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09 May 2013

Asian interest in Turkey rises

Martin Spurling

by Martin Spurling

Chief Executive Officer, HSBC Turkey

Riverside scene in Istanbul, Turkey

Turkey is determined to strengthen its links with the MENA region

The growing appetite among Asian and Middle East investors in Turkey could prove a key factor in the country achieving its “2023 Vision”. Turkey has high aspirations. Its government’s ambitious target is to invest USD350 billion in transportation and essential infrastructure by 2023, the 100th anniversary of the modern Turkish Republic.

The government is proposing a new airport in Istanbul, costing an estimated USD9 billion. It also needs about USD106 billion to upgrade the electricity sector over the next 20 years, but it requires external capital. Turkey, which has traditionally relied on Europe for sources of funding, now sees increasing opportunities to strengthen ties with Asia and the Middle East.

Turkey, which has traditionally relied on Europe for sources of funding, now sees increasing opportunities
with Asia and
the Middle East

The European debt crisis and Turkey’s sometimes strained relationship with other EU nations has highlighted the importance of having other trade partners and sources of capital.

Asian interest in Turkey is still in its early stages. Europe provided USD12.4 billion of the USD15.9 billion of foreign direct investment in Turkey during 2011, according to the most recent data from the Turkish government. Asian countries provided USD505 million. The disparity between the two is evident but recent examples of significant Asian financing suggest this gap may close.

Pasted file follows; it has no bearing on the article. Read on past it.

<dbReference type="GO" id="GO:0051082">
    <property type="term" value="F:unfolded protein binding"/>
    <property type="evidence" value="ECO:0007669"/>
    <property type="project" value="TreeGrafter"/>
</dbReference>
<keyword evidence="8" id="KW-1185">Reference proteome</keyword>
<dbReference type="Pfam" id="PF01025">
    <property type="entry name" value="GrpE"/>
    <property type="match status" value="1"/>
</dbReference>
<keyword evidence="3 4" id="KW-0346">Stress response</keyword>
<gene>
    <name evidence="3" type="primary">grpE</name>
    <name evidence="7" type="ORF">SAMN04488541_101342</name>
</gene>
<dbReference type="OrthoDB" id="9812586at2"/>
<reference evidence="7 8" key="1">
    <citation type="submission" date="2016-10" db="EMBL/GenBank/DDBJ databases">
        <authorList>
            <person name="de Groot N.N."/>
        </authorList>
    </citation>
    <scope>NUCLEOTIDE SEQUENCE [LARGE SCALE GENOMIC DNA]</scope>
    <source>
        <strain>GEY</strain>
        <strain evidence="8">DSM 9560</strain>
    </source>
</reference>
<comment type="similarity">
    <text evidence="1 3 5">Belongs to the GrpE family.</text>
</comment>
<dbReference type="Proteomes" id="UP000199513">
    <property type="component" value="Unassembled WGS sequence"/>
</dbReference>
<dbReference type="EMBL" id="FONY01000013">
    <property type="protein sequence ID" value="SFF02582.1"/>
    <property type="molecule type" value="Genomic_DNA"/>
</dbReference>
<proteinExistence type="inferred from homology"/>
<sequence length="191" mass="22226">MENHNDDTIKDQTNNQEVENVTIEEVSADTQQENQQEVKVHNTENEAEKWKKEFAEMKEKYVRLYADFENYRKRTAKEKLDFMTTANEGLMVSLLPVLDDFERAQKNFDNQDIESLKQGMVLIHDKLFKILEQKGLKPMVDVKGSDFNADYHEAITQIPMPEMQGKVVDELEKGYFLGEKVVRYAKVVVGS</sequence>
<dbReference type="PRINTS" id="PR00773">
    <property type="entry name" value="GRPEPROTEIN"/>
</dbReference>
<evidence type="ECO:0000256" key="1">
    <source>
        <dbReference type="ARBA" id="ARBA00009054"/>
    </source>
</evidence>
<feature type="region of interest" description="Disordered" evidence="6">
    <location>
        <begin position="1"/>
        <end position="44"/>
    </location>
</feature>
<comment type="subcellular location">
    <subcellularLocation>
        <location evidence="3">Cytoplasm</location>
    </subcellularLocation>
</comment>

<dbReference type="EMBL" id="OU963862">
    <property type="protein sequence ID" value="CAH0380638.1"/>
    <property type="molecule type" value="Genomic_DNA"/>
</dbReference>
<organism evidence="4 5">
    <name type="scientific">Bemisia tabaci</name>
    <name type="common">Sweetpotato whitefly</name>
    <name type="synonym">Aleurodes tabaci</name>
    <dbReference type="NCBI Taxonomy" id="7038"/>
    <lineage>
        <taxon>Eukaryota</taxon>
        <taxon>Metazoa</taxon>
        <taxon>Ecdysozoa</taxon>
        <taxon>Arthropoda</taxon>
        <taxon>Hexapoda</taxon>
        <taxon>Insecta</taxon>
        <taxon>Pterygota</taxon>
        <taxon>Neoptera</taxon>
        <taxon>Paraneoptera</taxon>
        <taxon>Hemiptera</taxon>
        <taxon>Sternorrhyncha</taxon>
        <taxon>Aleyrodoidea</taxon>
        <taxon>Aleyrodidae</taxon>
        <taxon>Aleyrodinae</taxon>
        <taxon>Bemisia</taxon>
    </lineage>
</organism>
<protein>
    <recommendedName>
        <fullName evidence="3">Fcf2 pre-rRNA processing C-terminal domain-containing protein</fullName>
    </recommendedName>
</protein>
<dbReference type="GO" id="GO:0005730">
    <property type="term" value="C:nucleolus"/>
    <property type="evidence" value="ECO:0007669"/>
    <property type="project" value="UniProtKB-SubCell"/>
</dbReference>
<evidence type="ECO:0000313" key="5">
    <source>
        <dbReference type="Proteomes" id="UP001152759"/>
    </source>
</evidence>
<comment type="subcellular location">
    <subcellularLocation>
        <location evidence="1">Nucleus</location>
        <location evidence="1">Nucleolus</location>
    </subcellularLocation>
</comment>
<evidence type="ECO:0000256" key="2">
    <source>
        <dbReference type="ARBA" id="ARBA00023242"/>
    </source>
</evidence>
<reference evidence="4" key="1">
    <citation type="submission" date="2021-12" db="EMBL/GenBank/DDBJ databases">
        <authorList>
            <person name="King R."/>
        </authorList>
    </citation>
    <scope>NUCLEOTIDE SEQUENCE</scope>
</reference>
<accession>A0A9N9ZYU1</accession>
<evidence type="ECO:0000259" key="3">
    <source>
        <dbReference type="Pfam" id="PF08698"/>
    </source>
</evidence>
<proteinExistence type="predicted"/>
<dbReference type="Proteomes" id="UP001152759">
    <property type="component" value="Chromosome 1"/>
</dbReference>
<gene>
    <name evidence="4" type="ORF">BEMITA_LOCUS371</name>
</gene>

Khazanah Nasional, a Malaysian government-owned investment organisation, was involved in a major private equity deal in Turkey last year when it bought a majority stake in the country’s hospital chain, Acibadem, from Abraaj Group. The deal was valued at more than USD2 billion.

Foreign direct investment in Turkey from the Middle East and North Africa (MENA) is more established and has been rising for several years. Total foreign investment in Turkey totalled USD15.9 billion in 2011, up from USD9 billion the year before with the MENA region accounting for 18 per cent.

There is a determination within Turkey to strengthen links with MENA. Ahmet Davutoglu, Turkey’s Foreign Minister, recently called for “maximum economic integration”. Speaking at the Turkish Arab Economic Forum in Istanbul, he urged Arab companies and people to come and work in Istanbul and develop the city’s influence on the global stage.

Foreign investors will have been buoyed by a recent uplift in sentiment towards Turkey. The World Bank has shown faith in Turkey’s 2023 Vision by awarding the country USD6.5 billion of financial support. Turkey’s elevation to investment-grade status in 2012 boosted capital flows into the country and a possible further upgrade this year could increase interest further.

There is also potential for companies to raise more money from the corporate bond market in Turkey. The market is small, about 1 per cent of GDP, but has started to develop. The majority of issuance is by banks, but other corporates are expected to follow in the short term.

Turkey may need all of these funding sources to advance if its 2023 Vision is to be realised. By then the country hopes to record a GDP of USD2 trillion; increase annual Turkish exports to USD500 billion; hit a foreign trade volume of USD1 trillion; and to be a top 10 economy (it is currently 18th). At the same time, state-of-the art transport and telecom services should be in place to support thriving Turkish businesses. It is a tall order by any standards but no country ever prospered by aiming low.

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